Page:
When I first started bringing Kalinaw to school when he was two years and a few months old, I would park the car at Baguio Cathedral and walk with him from there to his school in UB Square. We would take a “short cut” through St. Louis School behind the Cathedral. Taking this route every day would bring to mind the fact that my father had studied at St. Louis for High School, and remembering this would sometimes bring a flood of memories, the stories he would tell me of what it was like to grow up in Baguio.
One of his favorite stories was about buying bread with his father at one end of Session Road. After buying the bread, which would be wrapped in paper and tucked securely under my father’s armpit, the pair would start the slow walk along Baguio’s main road. Slow, not because they walked slowly, but because my grandfather, who was a lawyer and at one time Baguio’s sheriff and clerk of court (and for a period of time also served as Provincial Sheriff), would be stopped every few meters by someone who knew him and wanted his expert legal advice on one issue or another. Midway along Session Road, my father’s armpit would grow sweaty from the hot bread warming it. Nevertheless, my dad loved these prolonged walks, listening to his father give his two cents’ worth, free of charge.
One of those persons who regularly sought my grandfather’s advice was Mrs. Gene de Guia. My dad remembered her because, even to a young boy, she wasn’t the sort of person one could easily forget. My Lolo Nando and she were friends who had served together on the War Damages Commission after the end of the Second World War, and thereafter remained good friends.
And so, as I would walk with two-year-old Kalinaw down the concrete path that cut through the St Louis campus, I would sometimes feel a sense of walking in my father’s footsteps. Their family, two parents and six children, struggled to make ends meet, and I remember once more my father’s memory of repairing his broken slippers using rubber found at the army surplus or junk shop. I imagined my father, a boy, running from Loakan to Ferguson with his barkada, the miles between feeling like nothing to their young, strong bodies. As I felt my footsteps, and my son’s, echoing theirs, a swell of emotion would rise within me, a funny kind of nostalgia for the connections I hold tentatively in my mind, tendrils that hold my father and me together in a kind of dimension or universe that only we occupy.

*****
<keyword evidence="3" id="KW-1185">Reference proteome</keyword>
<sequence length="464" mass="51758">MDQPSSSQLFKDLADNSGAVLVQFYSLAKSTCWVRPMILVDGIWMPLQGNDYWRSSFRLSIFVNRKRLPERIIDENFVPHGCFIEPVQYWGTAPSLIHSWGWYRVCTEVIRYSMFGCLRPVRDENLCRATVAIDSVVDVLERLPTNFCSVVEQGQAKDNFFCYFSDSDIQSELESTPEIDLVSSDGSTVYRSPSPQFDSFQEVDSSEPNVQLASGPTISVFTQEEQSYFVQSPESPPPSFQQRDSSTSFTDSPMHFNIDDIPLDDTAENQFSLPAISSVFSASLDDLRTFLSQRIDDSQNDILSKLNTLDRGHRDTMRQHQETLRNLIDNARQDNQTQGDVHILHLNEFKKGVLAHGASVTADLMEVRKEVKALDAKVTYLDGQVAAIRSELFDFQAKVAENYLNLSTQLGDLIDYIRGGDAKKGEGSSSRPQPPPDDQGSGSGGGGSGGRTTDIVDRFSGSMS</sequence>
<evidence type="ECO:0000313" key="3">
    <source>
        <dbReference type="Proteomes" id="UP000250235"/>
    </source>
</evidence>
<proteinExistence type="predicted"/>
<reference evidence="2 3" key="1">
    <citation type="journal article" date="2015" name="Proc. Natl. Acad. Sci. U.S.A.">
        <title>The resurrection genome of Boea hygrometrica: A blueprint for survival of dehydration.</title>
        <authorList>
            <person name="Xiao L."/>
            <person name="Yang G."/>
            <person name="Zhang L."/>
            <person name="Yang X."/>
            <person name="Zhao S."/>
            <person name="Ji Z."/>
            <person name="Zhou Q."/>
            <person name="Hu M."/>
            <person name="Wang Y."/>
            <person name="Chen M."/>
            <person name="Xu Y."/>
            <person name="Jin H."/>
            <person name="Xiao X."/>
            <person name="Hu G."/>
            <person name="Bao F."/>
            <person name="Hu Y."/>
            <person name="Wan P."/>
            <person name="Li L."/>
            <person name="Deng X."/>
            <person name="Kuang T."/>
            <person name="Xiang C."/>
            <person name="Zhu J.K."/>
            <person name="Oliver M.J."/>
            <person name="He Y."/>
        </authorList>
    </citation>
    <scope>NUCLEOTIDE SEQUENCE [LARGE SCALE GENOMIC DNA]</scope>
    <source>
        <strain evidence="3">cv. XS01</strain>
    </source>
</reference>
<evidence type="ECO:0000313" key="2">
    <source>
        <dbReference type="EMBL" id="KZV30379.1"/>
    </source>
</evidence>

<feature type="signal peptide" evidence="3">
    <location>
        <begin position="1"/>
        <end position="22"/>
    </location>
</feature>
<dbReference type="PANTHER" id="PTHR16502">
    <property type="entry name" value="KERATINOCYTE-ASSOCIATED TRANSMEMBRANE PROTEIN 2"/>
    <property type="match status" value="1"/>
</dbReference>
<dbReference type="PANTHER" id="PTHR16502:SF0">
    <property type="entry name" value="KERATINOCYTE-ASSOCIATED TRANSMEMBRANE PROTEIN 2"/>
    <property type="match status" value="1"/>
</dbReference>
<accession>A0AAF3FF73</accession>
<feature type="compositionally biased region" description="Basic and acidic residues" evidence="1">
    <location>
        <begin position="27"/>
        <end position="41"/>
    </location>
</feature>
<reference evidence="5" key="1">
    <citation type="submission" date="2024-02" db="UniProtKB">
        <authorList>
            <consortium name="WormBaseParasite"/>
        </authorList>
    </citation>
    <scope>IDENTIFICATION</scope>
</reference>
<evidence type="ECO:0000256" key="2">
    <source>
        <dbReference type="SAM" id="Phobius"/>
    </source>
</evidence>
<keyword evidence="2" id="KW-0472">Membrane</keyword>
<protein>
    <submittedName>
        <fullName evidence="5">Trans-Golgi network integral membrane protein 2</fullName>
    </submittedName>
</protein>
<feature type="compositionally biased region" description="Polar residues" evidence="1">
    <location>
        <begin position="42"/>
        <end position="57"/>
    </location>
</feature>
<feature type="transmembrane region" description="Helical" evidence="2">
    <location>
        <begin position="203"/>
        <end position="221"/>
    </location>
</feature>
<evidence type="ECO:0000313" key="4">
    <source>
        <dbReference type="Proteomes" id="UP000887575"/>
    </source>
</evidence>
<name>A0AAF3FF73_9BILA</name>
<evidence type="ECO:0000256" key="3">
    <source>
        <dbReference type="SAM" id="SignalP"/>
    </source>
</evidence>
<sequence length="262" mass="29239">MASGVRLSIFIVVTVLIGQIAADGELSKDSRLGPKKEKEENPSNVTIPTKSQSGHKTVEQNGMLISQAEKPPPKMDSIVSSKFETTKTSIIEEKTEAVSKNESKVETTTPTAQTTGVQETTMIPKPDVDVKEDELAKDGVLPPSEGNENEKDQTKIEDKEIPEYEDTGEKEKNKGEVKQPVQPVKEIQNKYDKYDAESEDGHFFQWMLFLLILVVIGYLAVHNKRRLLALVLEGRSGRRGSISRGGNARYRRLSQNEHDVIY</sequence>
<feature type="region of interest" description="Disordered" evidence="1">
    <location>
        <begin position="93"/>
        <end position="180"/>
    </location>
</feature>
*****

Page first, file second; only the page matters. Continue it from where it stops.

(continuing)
My son is a great-grandson of Mrs. Gene de Guia, that UP Law Student genius who was appointed Baguio’s mayor after the war, and served the City Government for six years. By the time I met her, senile dementia had stolen her short term memory, but she still knew my grandfather, Atty. Fernando Romero. “Ah, yes, we’re good friends!,” she would exclaim when I would ask her if she knew him, and I would then say that I was his granddaughter. She would give me a big, gracious smile, but I knew that by the end of dinnertime she would once again be wondering who I was.
Holding Kalinaw’s chubby hand in mine, I felt like I was also holding onto that part of her that dementia could never take away, the Gene de Guia that my grandfather knew.